Outsourcing Software Projects: Typically a Pain in ...Have you ever tried to outsource a project? I did once. I had a team of freelancers from India (nothing against India, though) build me a software solution for a complaint management, basically a ticketing system but with some twists. These twists hindered me from just customizing one of the many ticketing systems out there. My project was clearly defined, a documentation of more than 100 pages had been written in English, while the project was meant to be for the German market, even mockups had been scribbled. I was sure to be best prepared. I took time to select the right team. I got into pain anyway. This project soon became one of the worst experiences of my professional life. Timezones and communication needs can really wear you out. Cultural differences and different interpretations of quality come into play, even different interpretations of the word "timely" can break your schedule. After that experience I can fully relate to what Shawn Livermore, CEO of Ziptask told me in an interview we had a few days ago:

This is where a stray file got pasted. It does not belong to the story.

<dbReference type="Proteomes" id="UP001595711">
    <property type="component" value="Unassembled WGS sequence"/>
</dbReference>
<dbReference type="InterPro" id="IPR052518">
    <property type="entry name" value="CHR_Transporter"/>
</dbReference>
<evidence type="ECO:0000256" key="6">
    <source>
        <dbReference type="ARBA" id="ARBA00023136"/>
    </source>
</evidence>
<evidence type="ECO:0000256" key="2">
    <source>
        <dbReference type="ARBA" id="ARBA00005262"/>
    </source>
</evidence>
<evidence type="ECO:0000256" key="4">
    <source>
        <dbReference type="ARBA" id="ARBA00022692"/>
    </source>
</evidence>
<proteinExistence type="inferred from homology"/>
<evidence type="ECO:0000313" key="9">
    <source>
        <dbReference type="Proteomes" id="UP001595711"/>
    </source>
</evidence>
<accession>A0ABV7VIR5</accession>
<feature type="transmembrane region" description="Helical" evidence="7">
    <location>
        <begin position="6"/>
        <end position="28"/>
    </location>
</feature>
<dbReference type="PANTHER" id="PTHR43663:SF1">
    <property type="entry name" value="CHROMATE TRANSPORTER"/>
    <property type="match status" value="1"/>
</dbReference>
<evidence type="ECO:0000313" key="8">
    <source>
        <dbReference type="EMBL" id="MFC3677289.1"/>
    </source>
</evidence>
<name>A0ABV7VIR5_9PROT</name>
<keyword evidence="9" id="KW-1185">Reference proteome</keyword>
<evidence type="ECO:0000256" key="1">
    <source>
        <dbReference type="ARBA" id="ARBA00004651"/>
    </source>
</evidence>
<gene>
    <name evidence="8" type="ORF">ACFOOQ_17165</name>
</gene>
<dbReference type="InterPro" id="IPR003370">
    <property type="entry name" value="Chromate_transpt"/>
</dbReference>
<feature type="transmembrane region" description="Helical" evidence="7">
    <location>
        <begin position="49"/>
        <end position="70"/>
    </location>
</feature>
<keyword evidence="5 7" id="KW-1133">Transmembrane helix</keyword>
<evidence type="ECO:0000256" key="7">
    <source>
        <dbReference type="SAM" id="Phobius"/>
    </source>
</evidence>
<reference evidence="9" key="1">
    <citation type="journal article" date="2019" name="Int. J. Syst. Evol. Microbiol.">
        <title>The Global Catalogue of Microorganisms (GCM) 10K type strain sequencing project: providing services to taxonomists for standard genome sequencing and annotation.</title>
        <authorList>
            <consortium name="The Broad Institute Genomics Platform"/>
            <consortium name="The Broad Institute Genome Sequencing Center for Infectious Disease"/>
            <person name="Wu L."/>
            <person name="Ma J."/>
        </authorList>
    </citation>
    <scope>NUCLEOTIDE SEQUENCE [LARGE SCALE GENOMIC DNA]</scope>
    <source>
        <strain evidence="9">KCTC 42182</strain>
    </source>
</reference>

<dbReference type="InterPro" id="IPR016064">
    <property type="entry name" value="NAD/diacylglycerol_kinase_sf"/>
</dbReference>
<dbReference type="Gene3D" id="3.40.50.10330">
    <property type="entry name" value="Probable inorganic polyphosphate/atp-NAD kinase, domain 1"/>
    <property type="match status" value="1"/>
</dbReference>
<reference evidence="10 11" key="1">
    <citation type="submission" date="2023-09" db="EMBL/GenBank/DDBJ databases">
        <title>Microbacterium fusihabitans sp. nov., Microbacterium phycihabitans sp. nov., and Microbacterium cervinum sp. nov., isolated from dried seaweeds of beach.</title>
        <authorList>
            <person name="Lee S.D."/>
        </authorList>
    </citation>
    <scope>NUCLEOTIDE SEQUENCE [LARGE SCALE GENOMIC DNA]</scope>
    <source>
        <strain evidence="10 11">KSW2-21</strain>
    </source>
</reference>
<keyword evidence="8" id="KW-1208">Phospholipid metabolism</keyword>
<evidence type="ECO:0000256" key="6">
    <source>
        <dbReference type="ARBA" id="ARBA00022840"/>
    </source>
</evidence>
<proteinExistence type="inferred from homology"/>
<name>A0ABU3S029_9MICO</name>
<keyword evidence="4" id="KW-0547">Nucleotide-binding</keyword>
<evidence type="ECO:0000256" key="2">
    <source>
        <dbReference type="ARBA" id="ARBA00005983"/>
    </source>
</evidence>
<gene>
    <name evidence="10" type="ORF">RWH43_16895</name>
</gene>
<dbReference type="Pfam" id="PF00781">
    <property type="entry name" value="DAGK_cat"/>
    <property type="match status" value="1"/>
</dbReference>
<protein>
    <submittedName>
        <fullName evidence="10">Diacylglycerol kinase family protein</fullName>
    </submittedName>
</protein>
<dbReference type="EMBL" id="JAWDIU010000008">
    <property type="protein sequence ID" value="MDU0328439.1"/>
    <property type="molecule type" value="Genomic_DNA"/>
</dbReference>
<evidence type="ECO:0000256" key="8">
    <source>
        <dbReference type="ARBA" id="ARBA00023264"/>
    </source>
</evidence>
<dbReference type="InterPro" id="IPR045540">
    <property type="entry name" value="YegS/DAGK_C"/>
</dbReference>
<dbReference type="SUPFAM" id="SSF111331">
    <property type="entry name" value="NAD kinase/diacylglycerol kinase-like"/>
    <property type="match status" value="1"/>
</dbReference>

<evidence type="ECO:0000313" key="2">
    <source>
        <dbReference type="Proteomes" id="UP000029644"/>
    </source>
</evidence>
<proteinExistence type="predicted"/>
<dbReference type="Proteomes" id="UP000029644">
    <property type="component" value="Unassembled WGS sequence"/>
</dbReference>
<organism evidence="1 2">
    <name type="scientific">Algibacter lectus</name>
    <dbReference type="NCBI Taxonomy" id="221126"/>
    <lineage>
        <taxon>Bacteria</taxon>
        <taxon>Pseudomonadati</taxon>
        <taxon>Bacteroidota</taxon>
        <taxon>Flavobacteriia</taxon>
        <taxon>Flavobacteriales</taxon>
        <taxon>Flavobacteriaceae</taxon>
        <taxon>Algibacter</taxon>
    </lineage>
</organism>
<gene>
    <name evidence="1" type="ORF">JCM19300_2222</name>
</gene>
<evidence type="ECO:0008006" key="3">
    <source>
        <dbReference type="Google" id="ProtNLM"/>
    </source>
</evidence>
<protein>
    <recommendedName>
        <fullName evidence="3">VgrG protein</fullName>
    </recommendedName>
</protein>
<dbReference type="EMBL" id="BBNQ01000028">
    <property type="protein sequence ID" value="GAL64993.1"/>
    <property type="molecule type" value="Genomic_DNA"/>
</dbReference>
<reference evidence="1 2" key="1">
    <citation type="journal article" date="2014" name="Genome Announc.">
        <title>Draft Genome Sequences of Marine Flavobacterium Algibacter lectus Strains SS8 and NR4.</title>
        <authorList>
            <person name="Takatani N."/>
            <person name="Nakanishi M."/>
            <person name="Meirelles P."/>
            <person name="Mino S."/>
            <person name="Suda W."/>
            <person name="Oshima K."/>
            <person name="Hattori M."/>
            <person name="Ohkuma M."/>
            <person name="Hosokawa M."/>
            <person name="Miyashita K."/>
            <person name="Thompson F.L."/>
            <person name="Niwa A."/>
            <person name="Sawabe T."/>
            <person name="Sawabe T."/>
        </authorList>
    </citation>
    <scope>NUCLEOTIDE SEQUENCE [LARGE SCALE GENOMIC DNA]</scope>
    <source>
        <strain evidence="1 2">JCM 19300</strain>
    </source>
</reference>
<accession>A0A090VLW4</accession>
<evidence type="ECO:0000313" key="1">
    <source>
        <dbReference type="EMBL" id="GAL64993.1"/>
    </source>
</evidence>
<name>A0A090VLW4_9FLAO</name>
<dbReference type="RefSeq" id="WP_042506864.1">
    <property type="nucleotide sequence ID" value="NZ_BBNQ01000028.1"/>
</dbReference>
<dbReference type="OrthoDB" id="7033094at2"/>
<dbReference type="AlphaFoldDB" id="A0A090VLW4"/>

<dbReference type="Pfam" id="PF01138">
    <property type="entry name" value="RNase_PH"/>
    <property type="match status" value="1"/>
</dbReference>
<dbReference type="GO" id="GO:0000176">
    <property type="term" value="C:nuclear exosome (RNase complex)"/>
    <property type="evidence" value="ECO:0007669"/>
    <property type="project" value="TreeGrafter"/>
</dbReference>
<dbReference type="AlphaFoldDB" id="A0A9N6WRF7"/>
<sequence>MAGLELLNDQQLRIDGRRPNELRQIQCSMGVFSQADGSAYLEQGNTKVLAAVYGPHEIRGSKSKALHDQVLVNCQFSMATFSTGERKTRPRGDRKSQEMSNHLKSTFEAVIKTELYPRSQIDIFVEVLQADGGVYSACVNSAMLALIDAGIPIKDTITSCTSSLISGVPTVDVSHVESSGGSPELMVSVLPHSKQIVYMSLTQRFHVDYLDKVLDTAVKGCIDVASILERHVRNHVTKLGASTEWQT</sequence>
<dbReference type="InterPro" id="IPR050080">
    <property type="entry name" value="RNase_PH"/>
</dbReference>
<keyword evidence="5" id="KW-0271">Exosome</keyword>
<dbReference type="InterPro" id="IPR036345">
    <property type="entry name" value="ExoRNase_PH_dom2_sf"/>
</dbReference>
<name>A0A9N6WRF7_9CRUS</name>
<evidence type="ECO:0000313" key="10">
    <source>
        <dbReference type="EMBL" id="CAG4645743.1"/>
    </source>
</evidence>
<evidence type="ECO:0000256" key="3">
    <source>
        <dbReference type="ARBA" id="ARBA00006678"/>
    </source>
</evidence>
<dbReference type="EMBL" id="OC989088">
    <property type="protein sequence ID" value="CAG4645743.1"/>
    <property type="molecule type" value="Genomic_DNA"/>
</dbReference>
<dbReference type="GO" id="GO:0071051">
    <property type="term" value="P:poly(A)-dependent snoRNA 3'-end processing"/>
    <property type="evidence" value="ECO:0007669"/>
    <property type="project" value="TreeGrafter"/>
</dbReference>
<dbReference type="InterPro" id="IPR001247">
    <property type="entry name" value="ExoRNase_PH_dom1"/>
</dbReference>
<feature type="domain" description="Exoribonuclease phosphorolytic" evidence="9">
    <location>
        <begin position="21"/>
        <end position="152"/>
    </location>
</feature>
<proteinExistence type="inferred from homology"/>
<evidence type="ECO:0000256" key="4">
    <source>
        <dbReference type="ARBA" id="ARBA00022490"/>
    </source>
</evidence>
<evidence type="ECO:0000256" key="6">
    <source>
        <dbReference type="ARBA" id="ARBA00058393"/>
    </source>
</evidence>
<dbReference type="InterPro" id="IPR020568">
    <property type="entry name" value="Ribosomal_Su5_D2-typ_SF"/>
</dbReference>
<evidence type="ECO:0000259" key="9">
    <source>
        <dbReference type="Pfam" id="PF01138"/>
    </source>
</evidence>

It’s just reality. Nobody wants to admit it. Nobody wants to go there, but outsourcing to non-native English speaking resources can be really painful. Try it. You will see what I mean. It’s anything but sexy. You will earn your paycheck. And whatever money you think you saved, it’s gobbled up by your time sitting there explaining things 10 times and starting over again once you’ve burned through the first 3 developers who disappeared or were fired. Messy… no, slimy-mc-nasty outsourcing needs a facelift. The inmates are running the asylum. Freelancers gone wild. It’s madness I tell you. Who will stop the pain?Shawn's answer to this last question is the introduction of the project manager concept. He’s basically the go-between, the consultant, the man in the middle, the overseer. Shawn Livermore describes him like this: